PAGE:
art cold wax mixed media oil

Make Your Own Lino-Stamps

When I create art, I aspire to draw interesting details as much as possible. Many artists use stamps and stencils that they purchase. For me, I’d prefer to make my own. I realize I don’t make the tape, or the painting surface, or the paint brushes, so I have no problem using multiple different objects for adding texture and intricate linework to my art pieces. I have used skewers, crumpled tissue paper, bubble wrap and combs, as well as alcohol, water, solvent, plastic netting, screwdrivers, buttons, my own clay/ceramic stamps, maker’s mark and rollers, toothpicks and more. Really, anything I think would add interest is fair game.

In one of my first projects, I drew art with a glue gun on my quartz countertop, that released from the table cleanly. It works pretty well but wasn’t exactly what I was looking for.

In one of my classes, I cut “masking stencils” from a manila folder, taped it down, and used it to negative paint around. This works nicely as well.

Today, I decided to try something different…linotype using linoleum and a carving tool with multiple blade types. It’s the first time I had ever done anything like this, and it was quite fun.

linotype supplies: linoleum block, graphite,
linotype supplies: linoleum block, graphite, and speedball carving tool with multiple blades

I cut out a small rectangle of the speedy-carve block for my first project.

Then, I drew a sample paisley design on tracing paper. My thought is that I can practice on paper before committing to the linoleum. The other reason is that I can flip the design so that it’s mirrored on the block but will be the proper perspective when the design is transferred with paint.

paisley design on Tracing Paper with graphite pencil
paisley design on Tracing Paper with graphite pencil

Next, I flipped the design, positioned it on the block, and began tracing through the paper. This transferred the graphite pretty well on the block, although I did touch some of the parts up by drawing directly onto the linoleum with the pencil.

flipped the tracing paper design with the graphite side down on top of the block, then traced over it to press and transfer the pencil onto the linoleum.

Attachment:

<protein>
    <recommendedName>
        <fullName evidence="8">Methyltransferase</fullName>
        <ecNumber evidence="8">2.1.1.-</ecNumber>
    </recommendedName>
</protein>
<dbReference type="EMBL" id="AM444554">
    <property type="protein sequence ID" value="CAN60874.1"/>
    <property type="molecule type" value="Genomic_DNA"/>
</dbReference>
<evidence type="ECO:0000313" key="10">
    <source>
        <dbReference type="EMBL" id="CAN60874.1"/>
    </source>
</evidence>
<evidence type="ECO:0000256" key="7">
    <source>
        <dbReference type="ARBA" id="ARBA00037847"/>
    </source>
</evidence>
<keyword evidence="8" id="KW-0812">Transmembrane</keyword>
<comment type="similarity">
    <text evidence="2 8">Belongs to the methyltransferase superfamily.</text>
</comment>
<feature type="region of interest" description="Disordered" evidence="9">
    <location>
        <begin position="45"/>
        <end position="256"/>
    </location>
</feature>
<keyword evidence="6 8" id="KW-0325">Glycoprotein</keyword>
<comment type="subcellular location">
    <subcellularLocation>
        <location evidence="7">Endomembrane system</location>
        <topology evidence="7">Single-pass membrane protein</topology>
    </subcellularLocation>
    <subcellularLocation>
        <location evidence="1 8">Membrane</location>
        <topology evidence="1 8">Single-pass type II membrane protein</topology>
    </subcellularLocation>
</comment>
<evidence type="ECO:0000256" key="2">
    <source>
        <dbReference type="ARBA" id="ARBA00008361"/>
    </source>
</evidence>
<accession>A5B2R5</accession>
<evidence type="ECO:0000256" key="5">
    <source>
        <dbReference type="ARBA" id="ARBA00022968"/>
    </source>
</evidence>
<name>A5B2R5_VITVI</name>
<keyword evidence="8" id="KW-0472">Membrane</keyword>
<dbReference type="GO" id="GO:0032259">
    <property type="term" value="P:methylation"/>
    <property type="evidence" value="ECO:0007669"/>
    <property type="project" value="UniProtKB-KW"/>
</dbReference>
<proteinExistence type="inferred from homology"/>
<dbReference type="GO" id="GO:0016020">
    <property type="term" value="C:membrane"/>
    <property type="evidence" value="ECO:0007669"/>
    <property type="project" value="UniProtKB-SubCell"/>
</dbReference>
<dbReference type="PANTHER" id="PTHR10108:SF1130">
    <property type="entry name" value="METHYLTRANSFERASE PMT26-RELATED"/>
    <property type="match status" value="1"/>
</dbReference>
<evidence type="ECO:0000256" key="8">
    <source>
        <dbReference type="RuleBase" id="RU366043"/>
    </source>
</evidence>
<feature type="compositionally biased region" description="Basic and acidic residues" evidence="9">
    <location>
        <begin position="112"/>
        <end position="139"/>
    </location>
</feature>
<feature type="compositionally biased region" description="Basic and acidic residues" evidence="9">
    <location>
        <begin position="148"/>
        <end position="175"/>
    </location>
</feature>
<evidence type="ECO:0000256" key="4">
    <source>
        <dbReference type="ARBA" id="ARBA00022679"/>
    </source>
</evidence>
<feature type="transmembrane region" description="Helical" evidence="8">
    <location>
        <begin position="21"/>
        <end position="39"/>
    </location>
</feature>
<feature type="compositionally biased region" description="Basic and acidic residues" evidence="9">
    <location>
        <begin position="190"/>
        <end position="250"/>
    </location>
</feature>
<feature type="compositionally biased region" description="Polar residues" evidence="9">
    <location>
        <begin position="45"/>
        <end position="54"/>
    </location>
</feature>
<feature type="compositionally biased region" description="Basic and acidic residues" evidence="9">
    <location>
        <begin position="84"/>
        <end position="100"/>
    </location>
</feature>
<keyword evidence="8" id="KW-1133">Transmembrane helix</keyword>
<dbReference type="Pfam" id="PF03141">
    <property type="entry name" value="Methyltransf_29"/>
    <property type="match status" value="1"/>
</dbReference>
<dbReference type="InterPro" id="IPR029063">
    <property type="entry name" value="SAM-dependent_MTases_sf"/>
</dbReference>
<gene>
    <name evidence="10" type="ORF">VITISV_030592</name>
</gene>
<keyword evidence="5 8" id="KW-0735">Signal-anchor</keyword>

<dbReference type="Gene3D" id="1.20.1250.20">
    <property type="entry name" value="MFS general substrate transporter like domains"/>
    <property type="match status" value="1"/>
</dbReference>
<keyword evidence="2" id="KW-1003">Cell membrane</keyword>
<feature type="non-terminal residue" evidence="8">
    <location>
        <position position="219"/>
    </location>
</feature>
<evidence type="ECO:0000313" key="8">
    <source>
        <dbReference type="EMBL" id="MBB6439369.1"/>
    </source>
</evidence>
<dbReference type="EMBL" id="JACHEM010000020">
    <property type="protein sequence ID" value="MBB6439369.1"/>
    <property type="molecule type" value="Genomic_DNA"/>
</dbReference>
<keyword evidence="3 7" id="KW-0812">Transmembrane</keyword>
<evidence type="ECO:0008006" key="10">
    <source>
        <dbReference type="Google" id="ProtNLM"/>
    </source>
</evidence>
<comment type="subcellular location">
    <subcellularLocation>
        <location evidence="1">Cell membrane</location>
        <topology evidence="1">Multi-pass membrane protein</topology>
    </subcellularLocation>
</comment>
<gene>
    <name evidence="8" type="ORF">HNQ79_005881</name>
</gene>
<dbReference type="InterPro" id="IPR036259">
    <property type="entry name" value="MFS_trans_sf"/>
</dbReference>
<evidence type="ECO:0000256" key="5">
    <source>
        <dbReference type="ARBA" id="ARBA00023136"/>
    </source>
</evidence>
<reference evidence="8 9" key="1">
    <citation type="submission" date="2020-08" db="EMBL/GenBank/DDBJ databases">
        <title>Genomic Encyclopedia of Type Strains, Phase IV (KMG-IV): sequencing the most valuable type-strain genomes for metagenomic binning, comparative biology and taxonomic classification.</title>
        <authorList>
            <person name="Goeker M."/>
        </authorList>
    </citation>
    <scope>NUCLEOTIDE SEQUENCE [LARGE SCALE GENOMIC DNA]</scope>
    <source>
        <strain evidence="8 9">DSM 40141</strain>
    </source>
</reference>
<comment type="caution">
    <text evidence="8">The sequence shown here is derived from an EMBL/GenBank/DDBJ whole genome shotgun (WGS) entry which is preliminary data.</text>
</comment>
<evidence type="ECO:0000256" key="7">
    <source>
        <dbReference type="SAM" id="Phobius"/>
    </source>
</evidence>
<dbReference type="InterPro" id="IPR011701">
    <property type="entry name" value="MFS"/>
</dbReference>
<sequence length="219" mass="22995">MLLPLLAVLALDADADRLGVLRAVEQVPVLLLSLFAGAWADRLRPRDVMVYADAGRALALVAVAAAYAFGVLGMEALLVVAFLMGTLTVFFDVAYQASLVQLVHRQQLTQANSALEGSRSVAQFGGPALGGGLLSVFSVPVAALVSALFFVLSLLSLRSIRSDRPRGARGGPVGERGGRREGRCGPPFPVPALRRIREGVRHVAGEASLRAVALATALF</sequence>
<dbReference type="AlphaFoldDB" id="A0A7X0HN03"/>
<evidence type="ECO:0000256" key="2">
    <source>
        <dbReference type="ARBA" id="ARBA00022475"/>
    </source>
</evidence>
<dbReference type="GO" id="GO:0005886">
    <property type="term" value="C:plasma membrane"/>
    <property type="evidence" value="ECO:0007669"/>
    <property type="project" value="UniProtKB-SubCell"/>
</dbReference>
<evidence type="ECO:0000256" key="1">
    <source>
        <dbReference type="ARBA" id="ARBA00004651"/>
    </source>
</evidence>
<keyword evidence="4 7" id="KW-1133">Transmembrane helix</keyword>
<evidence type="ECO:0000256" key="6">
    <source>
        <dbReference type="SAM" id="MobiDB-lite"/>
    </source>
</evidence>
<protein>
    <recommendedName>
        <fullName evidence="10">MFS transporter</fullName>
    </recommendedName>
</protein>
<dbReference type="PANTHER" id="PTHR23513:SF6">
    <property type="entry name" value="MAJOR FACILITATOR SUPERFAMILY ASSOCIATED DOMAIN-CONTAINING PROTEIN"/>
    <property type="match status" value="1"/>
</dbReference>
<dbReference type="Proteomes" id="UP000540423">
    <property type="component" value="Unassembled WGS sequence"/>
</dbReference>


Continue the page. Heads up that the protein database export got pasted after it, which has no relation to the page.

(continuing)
Next, I switched the blades on the carving tool to suit the shapes i needed to carve out.

Using the speed-ball carving tool, I carefully but intuitively carved out the shapes as best I could. This was the most creative, enjoyable and meditative step in the process. Since this is a pretty small piece to work on, it was fairly tight spaced and intricate. I took my time and turned the “canvas” as needed to help ease the process.

I had no clue how this would turn out, but I figured I could adjust it if it didn’t transfer well.

Rolling paint/cold wax onto the stamp with a brayer.

I put some asphaltum colored paint onto a piece of paper, then rolled it with a brayer. Next, I transferred the paint from the brayer to the block.

transfer paint to painting on the wood panel using a brayer.

Using a larger brayer, I flipped the block over so the paint touched the surface of my painting then used the brayer to press the block down. I held the stamp down firmly to make sure it didn’t move during this process, so as not to smear the design.

Once I was satisfied that I rolled the entire stamp completely, I lifted the block so I could see the final result and VOILA! I think it came out great. You may want to practice on a scrap piece of paper before transferring the paint to your art… but I guess I was feeling brave!

final lino-stamp on oil and cold wax portrait design

I truly enjoyed this process and plan to make more creative designs. I love the way it came out. It adds detail and interest that I just can’t get with a brush. Maybe, I could come close if I “thinned” the paint down, used small brushes, and took my time to work on the details directly on the canvas. I suppose I still need practice to accomplish this method successfully. However, with the stamp, I carve it once, and can use it over and over an unlimited amount of times. I like that I experienced “a change of pace” from typical fine art design and achieved a unique custom effect.

Very excited to see what you come up with and to start creating more of my custom designs. Ecstatic that I tried this process out. It was easier than I suspected and produced very satisfying results.

Happy arting!

Here, you can see, I have been quite obsessed with carving my own lino-art:

I spent a lot of time on this koi fish. the back of the book was previously smudged from placing on my art table. the lino-print really comes out very clean!

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